The most recognizable grouping of stars in the sky of the northern hemisphere, the Big Dipper
actually not a constellation at all, though many people think of it as such.
The Big Dipper is actually what we call a Asterism
, which means it's a group of stars
that most people are able to quickly identify, but are only part of a constellation, or even made up of stars from more than one constellation (such
as the "Summer Triangle").
The seven stars that make up the Big Dipper, are actually part of the constellation known as Ursa
(meaning "Larger Bear"). That constellation is also known as the "Great Bear" or "Charles' Wain" ("Wain" means "Wagon").
So why do people look at this constellation and settle on just the "Dipper" part? There are several reasons actually:
1) Popular media (TV, Films, Videos) normally only show the seven stars of the Big Dipper and refer to it as such.
2) Light Pollution. The stars that make up the Big Dipper, are the brightest stars of the constellation Ursa Major. The other stars in the
constellation are easily washed out by city night lights.
3) Navigational Aid: parts of the Big Dipper are used to locate other areas in the sky, such as being used to find the North Star (Polaris) or in
beginning astronomy, the arc of the "Handle" of the Big Dipper is used to help locate the star Arcturus ("Follow The Arc To Arcturus").
The Big Dipper is also known by several other names. In parts of the United Kingdom and Ireland it's reffered to as the "Plough" or "Butcher's
In Hindu astronomy it's referred to as Sapta Rishi, meaning The Seven Great Sages.
The Big Dipper (as we'll refer to it from here on out), is made up of seven stars, and has several deep space objects. Let us take a closer look at
Here is a list of the names of the seven stars that make up the Big Dipper:
Megrez 3.3 mag 58 lightyears
Mizar 2.1 mag 78 lightyears
Merak 2.4 mag 79 lightyears
Alioth 1.8 mag 81 lightyears
Phecda 2.4 mag 84 lightyears
Alkaid 1.9 mag 101 lightyears
Dubhe 1.8 mag 124 lightyears
If you've read my other thread on the constellation Orion, you'll notice right away that all these stars are a lot closer to us. Indeed, the
farthest star in the Big Dipper is closer to us than the nearest star in the constellation Orion.
Yet many of them have the same brightness. Why? Shouldn't they be brighter?
The answer lays with how big these stars are compared to the stars that make up Orion. These stars in the Big Dipper a much smaller than the
supergiant stars that make up Orion, and thus have a lower luminance. However, because they are so much closer, it makes them look just as bright.
One of my own pictures I took of the Big Dipper:
One of the unique things about the Big Dipper is, unlike most constellations or other asterisms, is that the majority of the stars that make up the
Big Dipper are actually related and believed to have formed together from a protostellar nebula about 500 million years ago. So the following stars
from the list above that are part of this group are:
Megrez, Mizar, Merak, Alioth and Phecda. The stars Dubhe and Alkaid are not part of this group. The group of stars is known of the Ursa Major Moving
Group and the 5 stars I named are joined by 9 other stars, 8 of which are also part of the constellation Ursa Major.
By observing these star's proper motions and using parallax, Richard A. Proctor back in 1869, noticed that these stars all seem to be moving towards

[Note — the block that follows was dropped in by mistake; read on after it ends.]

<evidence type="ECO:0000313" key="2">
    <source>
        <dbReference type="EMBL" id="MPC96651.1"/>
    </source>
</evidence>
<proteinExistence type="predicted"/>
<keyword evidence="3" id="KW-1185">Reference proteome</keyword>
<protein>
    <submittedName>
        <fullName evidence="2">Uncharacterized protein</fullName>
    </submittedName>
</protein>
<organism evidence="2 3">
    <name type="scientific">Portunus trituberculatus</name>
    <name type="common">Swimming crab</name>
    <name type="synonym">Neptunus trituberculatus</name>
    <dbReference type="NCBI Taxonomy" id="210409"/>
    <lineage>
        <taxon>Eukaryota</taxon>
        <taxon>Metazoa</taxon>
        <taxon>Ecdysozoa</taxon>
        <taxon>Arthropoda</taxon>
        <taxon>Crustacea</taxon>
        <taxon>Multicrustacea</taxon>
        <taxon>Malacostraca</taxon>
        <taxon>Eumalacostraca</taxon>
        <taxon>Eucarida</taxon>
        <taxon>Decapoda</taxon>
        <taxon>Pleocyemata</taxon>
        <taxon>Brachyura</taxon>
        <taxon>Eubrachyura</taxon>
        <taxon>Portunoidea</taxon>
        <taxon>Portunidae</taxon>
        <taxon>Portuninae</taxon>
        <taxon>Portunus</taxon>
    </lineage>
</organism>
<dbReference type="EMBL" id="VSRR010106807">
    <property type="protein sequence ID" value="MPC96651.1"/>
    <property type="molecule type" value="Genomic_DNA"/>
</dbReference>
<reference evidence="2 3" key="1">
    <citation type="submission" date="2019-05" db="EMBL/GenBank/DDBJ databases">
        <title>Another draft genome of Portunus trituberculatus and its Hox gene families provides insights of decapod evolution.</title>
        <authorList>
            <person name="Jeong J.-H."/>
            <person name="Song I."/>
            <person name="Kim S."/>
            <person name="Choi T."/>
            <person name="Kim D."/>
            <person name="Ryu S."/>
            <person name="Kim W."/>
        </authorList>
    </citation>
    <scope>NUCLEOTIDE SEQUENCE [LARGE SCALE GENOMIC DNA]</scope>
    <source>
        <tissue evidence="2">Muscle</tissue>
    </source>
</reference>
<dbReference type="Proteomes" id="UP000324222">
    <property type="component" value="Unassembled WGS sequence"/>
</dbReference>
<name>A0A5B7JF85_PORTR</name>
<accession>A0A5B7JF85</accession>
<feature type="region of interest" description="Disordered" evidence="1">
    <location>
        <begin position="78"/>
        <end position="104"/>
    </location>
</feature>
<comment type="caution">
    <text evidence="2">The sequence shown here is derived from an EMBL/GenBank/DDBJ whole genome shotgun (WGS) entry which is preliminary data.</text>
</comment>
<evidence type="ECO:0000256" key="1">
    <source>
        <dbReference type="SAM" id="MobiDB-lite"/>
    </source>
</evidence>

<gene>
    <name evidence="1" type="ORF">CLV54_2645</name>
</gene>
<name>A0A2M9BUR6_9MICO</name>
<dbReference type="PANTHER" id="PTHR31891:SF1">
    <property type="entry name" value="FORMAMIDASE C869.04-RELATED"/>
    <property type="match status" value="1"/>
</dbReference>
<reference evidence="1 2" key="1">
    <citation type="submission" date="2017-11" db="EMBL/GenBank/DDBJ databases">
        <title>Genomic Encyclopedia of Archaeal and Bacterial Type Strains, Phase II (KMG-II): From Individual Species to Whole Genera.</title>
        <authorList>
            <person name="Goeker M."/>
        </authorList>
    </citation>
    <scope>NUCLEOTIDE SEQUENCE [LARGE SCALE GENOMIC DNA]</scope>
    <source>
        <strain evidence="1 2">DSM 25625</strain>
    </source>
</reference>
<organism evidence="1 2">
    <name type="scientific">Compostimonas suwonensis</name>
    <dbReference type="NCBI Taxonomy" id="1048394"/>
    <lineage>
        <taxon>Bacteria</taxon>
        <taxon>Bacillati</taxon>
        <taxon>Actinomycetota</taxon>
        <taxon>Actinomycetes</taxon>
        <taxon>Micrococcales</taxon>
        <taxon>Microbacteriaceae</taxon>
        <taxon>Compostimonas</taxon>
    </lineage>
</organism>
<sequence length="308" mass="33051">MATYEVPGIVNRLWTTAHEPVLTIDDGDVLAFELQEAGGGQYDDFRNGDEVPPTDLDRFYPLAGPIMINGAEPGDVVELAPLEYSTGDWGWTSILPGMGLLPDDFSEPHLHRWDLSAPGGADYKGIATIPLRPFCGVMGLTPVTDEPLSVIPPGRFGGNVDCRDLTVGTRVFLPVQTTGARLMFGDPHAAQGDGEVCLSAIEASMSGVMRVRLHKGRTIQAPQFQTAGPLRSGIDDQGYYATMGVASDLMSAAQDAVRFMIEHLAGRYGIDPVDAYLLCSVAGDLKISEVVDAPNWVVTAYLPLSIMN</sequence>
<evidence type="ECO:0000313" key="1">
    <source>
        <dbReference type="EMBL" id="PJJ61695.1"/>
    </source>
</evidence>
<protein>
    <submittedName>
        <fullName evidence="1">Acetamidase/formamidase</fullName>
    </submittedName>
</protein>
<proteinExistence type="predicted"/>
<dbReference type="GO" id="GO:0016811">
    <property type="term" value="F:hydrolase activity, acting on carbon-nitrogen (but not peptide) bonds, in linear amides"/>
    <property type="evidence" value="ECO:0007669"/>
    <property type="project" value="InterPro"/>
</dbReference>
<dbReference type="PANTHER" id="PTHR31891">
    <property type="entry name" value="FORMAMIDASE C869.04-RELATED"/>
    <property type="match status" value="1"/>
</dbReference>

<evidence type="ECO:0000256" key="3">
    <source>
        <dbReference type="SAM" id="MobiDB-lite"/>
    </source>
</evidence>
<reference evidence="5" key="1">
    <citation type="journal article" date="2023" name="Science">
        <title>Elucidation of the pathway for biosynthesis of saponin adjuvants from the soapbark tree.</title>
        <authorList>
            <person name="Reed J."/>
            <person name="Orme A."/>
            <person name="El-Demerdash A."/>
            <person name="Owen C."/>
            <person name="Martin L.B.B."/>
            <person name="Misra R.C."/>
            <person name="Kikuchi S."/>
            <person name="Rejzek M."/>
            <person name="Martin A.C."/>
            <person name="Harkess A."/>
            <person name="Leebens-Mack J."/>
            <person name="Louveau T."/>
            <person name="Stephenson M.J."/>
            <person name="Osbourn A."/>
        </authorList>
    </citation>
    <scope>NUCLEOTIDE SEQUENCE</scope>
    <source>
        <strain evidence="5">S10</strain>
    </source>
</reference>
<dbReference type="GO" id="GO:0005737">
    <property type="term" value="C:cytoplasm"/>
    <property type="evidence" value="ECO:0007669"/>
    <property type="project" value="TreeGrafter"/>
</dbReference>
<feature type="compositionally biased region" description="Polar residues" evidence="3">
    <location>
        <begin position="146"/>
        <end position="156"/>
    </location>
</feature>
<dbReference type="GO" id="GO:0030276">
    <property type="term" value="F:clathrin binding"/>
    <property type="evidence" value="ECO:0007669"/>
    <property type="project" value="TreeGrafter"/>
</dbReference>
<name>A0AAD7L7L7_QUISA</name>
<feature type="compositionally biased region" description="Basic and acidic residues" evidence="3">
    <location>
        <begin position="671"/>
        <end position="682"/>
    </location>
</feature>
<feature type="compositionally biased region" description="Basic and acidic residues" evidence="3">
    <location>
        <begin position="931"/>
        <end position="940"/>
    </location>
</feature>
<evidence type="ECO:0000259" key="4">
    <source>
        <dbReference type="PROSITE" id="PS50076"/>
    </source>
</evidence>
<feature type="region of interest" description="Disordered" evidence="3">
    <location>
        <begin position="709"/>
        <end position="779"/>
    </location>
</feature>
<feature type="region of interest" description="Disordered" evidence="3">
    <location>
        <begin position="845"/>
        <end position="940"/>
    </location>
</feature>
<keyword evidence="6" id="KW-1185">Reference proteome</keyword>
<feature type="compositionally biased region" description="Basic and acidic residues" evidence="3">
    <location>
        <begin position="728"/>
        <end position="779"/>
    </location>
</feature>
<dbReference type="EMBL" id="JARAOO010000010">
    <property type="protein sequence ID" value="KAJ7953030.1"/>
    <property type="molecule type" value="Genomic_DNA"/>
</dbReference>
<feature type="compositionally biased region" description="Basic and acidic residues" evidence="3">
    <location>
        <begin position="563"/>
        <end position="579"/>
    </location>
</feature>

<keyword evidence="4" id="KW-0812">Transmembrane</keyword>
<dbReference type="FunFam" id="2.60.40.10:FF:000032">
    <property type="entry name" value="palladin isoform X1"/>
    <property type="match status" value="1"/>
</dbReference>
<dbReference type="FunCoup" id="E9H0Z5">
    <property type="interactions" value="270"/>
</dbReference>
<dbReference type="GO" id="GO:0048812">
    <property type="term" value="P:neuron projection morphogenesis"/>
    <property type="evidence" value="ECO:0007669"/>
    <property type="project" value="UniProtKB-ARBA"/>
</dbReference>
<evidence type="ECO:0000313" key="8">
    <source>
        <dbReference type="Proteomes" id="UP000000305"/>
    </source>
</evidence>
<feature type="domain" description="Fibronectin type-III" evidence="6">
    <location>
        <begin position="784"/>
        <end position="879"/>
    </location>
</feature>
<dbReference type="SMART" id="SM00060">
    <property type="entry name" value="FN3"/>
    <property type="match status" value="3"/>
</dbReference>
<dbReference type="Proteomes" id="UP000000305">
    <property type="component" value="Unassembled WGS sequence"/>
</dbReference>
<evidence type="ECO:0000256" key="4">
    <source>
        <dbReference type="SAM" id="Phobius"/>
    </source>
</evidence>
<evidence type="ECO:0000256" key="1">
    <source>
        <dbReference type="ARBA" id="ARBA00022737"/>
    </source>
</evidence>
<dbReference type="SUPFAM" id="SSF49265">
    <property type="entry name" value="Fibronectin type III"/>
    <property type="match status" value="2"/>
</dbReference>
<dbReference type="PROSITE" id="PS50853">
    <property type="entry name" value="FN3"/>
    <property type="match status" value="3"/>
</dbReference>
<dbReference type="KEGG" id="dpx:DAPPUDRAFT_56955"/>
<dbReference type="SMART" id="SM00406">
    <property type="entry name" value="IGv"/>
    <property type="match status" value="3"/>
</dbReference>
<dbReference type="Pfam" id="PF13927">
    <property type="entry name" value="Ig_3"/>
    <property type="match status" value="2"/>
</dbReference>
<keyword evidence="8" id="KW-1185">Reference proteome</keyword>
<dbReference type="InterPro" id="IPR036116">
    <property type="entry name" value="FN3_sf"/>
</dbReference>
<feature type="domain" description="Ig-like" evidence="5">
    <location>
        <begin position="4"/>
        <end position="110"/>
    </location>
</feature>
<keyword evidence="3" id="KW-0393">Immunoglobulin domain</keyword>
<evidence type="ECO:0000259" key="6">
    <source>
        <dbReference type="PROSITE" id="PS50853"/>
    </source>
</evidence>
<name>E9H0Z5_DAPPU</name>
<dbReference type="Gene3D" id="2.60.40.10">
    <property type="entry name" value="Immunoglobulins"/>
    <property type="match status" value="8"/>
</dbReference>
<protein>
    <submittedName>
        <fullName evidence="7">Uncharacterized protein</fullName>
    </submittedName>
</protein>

a common point in Sagittarius. The Hipparcos satellite was able to not only confirm this, but improve upon the measurements.
As I did in my other thread about Orion, I showed how the stars would look from a different perspective from far above the Earth, to show how the
stars are not right next to each other. Here we go again for the Big Dipper:
Surprisingly, there is not as much Pop Culture trivia associated with these stars like there was with the stars of Orion. However, there is some, and
there are some deep space objects too.
One of two stars in the Big Dipper used to find the "North Star" or Polaris.
It's a spectral class "K" star and has a companion star that is also a "K" class star.
This star is the official star of the state of Utah. The US Navy had a ship named after it, the USS Dubhe, ID-2562 back in 1918.
The Danish Navy has a ship named after it with the hull number of MHV 806.
(this is a picture of the Antares. The Dubhe looks the same however.)
The second of the two stars in the Big Dipper that are used to find the "North Star " or Polaris.
It's a spectral class "A" star that has 2.7 times the mass of our sun and is about 3 times the size of our sun. It is also about 68 times brighter
than our sun. It's a typical main sequence star and is somewhere around 500 million years old.
Observations of Merak in infrared suggest the presence of a circumstellar debris disk orbiting around the star.
The US Navy had two ships named after it, the USS Merak which was sunk by German U-boat U-140 in 1918 (sorry, no images) and the USS Merak (AF-21)
which served during WW2 as a cargo ship:
In the classical Star Trek episode "The Cloud Minders", the crew of the Enterprise pay a visit to Merak II
Wow! If that is how the ladies dress on Merak II, I think I need to see about getting a dress for my wife from there!
Phecda is a spectral class "A" star that is about 2.6 times the mass of our sun and about 3 times it's size. It's about 300 million years old.
Phecda is featured in the old computer game Elite II: Frontiers, as one of the most dangerous planets to venture to due to pirates in that system.
Deep Space Objects
There are several deep space objects located near the Big Dipper that are visible through small and modest telescopes:
The Whirlpool Galaxy, M51a
which is located near the star Alkaid:
The Pinwheel Galaxy, M101
which is located near the star Mizar:
M108 barrel galaxy
which is seen almost edge on from Earth, located near Mizar:
And also near Mizar we have the Owl Nebula, M97
Hope you enjoyed the thread!